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Diesel car sales plummet, while petrol and hybrids are on the up

The UK's new car market saw another month of decline - and is down year-on-year - on the back of poor diesel sales. However, hybrids and electric car sales continue to grow.

New car registrations fell in August, for the fifth consecutive month - with diesel car sales seeing more than 20 per cent decline. Compared to August 2016, there was a 6.4 per cent drop in total vehicles sold.

More than 76,000 new cars registered were last month, but there was a big shift away from diesel vehicles. The drop in sales has been down to ambiguity over the future of diesel cars, with buyers fearing possible tax increases and charges for driving in cities.

In fact, year-to-date, more alternatively-fuelled vehicles have been registered (71,497) than in the whole of 2016 (53,891) -  accounting for a 5.2 per cent share of the market.

Demand for petrol hybrid and pure electric vehicles increased substantially, up almost 75 per cent and 62.5 per cent respectively. Conventional petrols grew by almost 4 per cent, sharply contrasting the 21.3 per cent decrease in diesel cars registered.

Here are the 10 best sellers for August.

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Comments

saltire69    on 7 September 2017

I know vw make good cars but after diesel gate i am surprised that they continue to sell in such high numbers , having read some real horror stories about cars that have been in for the emmisions fix and came out worse than ever , limp mode, new fuel rails needed, egr valves ect ect , and garages trying to charge the customer because vw would not foot the bill .

Edited by saltire69 on 07/09/2017 at 09:08

Chris James    on 9 September 2017

I know vw make good cars but after diesel gate i am surprised that they continue to sell in such high numbers , having read some real horror stories about cars that have been in for the emmisions fix and came out worse than ever , limp mode, new fuel rails needed, egr valves ect ect , and garages trying to charge the customer because vw would not foot the bill .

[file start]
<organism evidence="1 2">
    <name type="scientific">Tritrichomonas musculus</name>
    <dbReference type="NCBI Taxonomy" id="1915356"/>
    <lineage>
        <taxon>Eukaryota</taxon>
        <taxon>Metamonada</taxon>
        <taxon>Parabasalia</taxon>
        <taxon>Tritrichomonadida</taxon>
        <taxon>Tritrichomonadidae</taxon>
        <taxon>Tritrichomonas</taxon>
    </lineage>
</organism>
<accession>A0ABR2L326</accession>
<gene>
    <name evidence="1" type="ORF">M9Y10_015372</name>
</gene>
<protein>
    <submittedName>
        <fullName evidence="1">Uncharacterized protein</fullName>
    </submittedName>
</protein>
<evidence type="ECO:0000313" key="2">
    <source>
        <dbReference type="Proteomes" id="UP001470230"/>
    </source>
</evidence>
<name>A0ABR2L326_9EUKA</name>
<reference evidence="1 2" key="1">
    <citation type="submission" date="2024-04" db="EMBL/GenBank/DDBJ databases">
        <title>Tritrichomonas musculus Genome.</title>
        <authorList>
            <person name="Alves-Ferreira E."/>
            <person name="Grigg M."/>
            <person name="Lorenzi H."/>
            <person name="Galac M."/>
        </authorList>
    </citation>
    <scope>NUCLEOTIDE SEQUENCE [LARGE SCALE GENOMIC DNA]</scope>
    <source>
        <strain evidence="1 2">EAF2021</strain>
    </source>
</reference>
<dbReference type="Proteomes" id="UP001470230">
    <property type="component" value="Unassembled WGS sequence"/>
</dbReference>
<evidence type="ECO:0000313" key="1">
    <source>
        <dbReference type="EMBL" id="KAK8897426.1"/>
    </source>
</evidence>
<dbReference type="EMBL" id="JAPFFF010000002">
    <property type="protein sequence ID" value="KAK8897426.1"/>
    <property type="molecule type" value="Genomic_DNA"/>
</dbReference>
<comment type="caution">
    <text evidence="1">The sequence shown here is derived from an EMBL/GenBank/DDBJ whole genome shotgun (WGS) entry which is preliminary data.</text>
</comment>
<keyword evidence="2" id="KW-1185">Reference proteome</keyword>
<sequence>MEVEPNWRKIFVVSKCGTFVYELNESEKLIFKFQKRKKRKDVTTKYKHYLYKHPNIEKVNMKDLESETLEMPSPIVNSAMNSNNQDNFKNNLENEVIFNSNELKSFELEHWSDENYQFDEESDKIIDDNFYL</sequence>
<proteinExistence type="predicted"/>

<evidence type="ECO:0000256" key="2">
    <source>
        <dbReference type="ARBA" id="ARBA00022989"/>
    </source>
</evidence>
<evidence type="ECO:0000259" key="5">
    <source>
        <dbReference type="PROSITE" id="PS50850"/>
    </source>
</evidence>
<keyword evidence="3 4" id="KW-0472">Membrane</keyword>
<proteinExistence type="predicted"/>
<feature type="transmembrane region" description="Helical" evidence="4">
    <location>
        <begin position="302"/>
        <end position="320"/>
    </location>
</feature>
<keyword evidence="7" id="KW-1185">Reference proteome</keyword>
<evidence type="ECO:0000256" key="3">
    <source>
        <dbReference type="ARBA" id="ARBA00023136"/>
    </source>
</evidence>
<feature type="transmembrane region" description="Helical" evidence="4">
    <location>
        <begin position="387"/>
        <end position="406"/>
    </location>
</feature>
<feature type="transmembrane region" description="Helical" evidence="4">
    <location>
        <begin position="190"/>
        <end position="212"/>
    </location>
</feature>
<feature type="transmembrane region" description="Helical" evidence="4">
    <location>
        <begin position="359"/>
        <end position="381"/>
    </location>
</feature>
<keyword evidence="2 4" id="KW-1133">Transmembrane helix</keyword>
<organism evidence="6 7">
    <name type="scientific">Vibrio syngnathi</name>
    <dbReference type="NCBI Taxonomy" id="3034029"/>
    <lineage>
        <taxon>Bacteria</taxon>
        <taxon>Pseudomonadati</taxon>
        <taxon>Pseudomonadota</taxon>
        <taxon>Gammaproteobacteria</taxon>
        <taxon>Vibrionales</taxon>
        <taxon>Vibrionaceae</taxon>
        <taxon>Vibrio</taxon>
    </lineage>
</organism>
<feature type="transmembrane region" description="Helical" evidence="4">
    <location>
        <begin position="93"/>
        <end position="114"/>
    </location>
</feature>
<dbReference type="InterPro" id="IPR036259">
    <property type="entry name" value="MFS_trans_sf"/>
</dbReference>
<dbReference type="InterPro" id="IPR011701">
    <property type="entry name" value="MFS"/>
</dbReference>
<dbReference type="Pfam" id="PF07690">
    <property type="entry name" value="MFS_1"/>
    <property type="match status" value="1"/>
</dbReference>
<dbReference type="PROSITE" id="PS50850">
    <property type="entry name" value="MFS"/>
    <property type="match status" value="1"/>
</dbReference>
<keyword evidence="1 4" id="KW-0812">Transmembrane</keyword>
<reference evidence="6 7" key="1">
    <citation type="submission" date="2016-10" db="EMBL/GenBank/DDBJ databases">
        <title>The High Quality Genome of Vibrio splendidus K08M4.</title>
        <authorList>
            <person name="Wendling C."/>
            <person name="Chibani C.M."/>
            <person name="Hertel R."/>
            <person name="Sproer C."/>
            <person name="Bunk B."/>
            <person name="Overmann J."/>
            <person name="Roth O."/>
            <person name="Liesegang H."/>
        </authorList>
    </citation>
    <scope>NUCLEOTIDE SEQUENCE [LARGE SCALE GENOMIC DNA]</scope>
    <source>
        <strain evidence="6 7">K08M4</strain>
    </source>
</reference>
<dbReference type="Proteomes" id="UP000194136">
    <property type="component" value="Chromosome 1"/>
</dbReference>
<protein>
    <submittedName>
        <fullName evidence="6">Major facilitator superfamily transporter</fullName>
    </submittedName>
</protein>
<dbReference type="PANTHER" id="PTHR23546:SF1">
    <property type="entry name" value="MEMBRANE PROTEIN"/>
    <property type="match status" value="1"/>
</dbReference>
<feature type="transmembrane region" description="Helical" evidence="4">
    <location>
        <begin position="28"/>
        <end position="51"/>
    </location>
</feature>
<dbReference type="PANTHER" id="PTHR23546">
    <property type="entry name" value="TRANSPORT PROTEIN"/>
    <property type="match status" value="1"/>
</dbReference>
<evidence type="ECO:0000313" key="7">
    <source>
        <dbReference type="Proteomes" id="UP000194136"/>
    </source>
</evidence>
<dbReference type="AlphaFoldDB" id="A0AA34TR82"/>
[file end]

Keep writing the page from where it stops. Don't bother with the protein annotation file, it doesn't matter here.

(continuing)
Having had reliability issues with VW in the past, I would normally be the last person to defend them, however their new 2.0Tdi engine is excellent. I believe that this newer engine was fitted from around 2015 onwards. It doesn't suffer from the emissions problems of the previous version plus the EGR system has been completely redesigned so it will no longer soot up - solving an issue which affects many diesels eventually. (from all manufacturers) The sheer torque of the 190 BHP version of the VAG 2.0 diesel is incredible, making it an effortless motorway cruiser compared to the 1.4TSi engine which I found to be gutless in comparison through the midrange on the same journeys, I did wonder when pulling out of junctions whether the accelerator pedal was communicating with the engine by second class post.

I think the Diesel engine will be with us for a long time to come, as regardless of how the figures look on paper, and how much scaremongering the Motoring press chose to do there is still a world of difference between driving a diesel and a petrol, for example, both the entry 2.0Tdi and 1.4Tsi have a similar BHP but the daily drive is completely different between the two, and its all down to the difference in Torque, and you don't have to be a boy racer to appreciate it, which is one reason why its still a popular choice for both those who tow, and those who clock up 30K miles a year on Motorways.

Of course if you were to compare the 2.0 Tsi to the 2.0 Tdi then that margin narrows, but my boss wouldn't be happy to swap 60mpg with 35mpg, across multiple vehicles all doing 22k - 30k miles a year. Fleet sales make up quite a large chunk of VW sales, which is why I suspect that their diesel engine based cars are still buoyant, no matter how badly HJ wants us all to drive 1.2 Puretechs fitted with cross climate tyres.

Besides, with worldwide research from multiple qualified sources showing that some modern petrols are just as bad at emitting damaging particulates as OLDER diesels, along with higher CO2 emissions and a nasty disease causing emission called Benzoapyrene to boot

www.sciencedaily.com/releases/2017/05/170523144338...m

Why drive a diesel and pollute the public with one nasty, when you can switch to a petrol and kill them off quicker with three nasties!! ohhh those evil petrols - ban them!. (Which is what will probably happen when the good loyal naive citizens have all switched from diesel to petrol, at which point "Petrolgate" will begin.....very good luck with that!)

Edited by Chris James on 09/09/2017 at 18:50

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